As it well known, $C^\infty_0 (\mathbb{R}^n)$(the space of infinitely differentiable functions with compact support) is dense in $L^p (\mathbb{R)^n}$

Here I want to consider the same result with mixed norm. The mixed norm space is defined by $$ \Vert f \Vert_{L^p_t L^q_x}:=\left(\int_{\mathbb R} \left[\int_{\mathbb{R}^n} |f(t,x)|^p dx\right]^{\frac{q}{p}}dt\right)^{\frac{1}{p}}.$$

This norm can be viewed as $$ \Vert f \Vert_{L^p_t L^q_x}:=\left(\int_{\mathbb R} \Vert f(t,\cdot) \Vert_{L^q (\mathbb{R^n})}^p dt \right)^{\frac{1}{p}}.$$

So by this point of view, I can verify that the space $L^p_t L^q_x$ is actually $L^p (\mathbb{R}; L^q(\mathbb{R}^n)$) space, which is a special case of Bochner space.

Then in the theory of Banach-valued function space, $$ f(t) = \sum_{i=1}^n a_i \phi_i (t),$$ where $a_i$ is an element of Banach space $B$, $\phi_i$ is a characteristic function in $\mathbb{R}$ with finite measure, is dense in $L^p (\mathbb{R};B)$ when $1\leq p <\infty$. So by taking molification, we see that $C^\infty_0 (\mathbb{R};B)$ is dense in $L^p (\mathbb{R};B)$.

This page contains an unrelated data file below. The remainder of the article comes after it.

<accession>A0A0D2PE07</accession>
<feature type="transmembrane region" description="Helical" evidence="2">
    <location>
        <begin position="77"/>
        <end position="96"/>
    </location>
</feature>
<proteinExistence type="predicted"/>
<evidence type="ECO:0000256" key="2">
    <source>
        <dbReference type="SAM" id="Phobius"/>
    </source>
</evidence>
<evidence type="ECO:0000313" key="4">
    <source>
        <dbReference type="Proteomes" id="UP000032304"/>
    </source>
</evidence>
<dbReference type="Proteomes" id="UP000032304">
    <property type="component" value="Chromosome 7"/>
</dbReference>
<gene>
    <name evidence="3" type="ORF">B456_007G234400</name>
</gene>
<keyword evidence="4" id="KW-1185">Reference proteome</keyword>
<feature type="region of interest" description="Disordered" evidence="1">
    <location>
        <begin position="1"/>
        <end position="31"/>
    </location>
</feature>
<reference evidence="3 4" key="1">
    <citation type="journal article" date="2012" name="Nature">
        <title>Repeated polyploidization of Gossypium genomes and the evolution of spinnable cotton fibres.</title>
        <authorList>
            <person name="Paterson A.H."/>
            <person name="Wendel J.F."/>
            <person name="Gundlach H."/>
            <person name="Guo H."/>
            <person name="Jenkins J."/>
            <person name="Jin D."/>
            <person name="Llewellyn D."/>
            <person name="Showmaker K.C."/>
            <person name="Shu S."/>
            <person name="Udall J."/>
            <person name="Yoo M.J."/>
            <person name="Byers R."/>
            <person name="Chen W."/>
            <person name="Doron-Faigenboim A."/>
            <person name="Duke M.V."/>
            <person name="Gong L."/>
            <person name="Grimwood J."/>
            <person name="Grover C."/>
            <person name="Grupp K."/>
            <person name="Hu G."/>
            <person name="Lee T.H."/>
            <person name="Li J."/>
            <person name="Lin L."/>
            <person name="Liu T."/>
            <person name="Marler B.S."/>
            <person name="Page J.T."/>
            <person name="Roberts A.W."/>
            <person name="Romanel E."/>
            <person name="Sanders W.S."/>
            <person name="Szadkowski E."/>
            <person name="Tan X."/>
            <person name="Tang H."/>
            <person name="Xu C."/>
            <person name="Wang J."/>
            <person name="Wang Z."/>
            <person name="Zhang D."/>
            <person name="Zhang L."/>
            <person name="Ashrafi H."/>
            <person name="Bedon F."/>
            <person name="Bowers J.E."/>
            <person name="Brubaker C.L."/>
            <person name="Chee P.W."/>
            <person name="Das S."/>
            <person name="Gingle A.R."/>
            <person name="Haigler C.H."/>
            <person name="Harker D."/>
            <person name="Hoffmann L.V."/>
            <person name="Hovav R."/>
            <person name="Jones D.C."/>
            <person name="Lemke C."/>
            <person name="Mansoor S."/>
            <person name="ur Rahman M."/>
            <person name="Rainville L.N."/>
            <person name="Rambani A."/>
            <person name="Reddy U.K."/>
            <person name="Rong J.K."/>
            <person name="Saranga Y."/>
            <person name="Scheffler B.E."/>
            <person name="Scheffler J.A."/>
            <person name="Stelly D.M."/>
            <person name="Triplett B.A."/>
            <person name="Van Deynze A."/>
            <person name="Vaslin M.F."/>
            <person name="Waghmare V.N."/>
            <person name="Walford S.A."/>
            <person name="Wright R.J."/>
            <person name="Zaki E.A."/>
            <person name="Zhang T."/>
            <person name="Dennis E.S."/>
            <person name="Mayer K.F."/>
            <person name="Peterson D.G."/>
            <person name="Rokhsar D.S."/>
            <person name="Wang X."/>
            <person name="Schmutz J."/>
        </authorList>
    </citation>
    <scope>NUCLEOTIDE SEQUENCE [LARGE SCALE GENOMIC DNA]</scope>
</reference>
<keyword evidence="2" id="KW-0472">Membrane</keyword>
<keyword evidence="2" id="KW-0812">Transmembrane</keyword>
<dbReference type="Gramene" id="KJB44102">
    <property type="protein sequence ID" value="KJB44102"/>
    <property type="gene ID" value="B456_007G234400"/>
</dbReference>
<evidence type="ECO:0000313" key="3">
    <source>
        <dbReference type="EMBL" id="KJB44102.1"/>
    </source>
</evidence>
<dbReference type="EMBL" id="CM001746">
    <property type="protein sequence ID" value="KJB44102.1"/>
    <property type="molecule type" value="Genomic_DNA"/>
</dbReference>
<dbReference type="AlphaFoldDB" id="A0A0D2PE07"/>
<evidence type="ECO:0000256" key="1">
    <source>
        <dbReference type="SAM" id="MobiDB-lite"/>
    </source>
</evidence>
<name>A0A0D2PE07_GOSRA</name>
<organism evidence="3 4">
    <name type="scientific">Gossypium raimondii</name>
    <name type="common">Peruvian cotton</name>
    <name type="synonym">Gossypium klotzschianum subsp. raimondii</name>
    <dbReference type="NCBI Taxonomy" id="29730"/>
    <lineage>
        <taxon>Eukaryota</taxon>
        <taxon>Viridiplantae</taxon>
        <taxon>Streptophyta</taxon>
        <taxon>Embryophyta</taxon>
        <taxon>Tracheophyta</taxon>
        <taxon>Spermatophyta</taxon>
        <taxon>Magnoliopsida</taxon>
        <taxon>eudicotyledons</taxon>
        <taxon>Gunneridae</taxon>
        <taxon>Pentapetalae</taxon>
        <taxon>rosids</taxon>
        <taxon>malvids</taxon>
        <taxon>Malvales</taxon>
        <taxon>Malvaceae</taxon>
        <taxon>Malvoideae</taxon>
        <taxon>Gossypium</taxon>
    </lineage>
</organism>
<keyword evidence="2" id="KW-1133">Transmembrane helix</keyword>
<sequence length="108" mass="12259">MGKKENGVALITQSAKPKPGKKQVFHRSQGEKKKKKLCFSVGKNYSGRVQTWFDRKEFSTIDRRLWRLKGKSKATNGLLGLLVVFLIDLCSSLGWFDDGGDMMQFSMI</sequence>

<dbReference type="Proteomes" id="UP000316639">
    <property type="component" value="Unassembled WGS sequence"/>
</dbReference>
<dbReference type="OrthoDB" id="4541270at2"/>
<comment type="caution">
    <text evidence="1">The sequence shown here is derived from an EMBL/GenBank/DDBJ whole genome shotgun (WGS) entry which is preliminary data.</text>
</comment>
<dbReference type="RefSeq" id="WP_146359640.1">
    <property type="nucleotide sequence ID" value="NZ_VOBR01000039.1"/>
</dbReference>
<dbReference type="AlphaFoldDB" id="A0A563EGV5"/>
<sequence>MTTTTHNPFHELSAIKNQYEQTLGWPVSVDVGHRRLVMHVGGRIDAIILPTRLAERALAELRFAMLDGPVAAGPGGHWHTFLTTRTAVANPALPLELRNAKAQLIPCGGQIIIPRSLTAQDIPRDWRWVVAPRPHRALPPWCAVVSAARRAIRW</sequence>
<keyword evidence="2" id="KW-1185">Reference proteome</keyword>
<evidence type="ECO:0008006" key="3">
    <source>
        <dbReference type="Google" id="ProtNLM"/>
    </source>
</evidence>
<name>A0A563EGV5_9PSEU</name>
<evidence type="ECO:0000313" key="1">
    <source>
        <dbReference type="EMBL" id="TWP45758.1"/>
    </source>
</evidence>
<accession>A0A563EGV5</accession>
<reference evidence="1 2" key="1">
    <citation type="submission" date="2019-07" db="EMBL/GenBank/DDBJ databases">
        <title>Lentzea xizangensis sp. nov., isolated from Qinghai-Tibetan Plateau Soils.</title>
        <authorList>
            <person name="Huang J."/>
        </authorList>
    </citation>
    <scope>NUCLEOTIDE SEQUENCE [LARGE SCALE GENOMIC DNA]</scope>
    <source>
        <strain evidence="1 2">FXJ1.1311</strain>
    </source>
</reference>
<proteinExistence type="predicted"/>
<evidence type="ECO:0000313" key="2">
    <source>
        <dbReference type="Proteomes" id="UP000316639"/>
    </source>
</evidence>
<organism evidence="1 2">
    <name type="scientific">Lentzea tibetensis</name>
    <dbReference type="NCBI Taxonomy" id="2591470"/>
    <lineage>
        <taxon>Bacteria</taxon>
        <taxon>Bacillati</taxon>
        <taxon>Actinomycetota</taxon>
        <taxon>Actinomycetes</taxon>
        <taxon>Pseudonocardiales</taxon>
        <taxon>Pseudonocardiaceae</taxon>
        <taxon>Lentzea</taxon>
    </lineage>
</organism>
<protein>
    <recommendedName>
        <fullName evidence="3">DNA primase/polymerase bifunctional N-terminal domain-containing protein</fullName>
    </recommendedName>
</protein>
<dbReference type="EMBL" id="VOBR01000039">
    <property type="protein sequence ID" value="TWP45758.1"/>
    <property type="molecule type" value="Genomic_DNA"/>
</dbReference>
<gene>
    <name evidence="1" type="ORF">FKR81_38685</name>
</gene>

As $C^\infty_0$ is dense in $L^p(\mathbb{R}^n)$, $C^\infty_0 (\mathbb{R}^{n+1})$ is dense in $L^p_t L^q_x$.

My question is the following:

  • Can I proved it properly?

  • How can prove the fact without using Bochner integral?

    Thank you in advance.

  • $\begingroup$ Your idea looks good: just approximate these $a_i$'s by smooth functions, and you get a smooth approximation of $f\in L^p(L^q)$. $\endgroup$ – daw Jul 19 '16 at 7:09

Your Answer

By clicking “Post Your Answer”, you agree to our terms of service, privacy policy and cookie policy

Browse other questions tagged or ask your own question.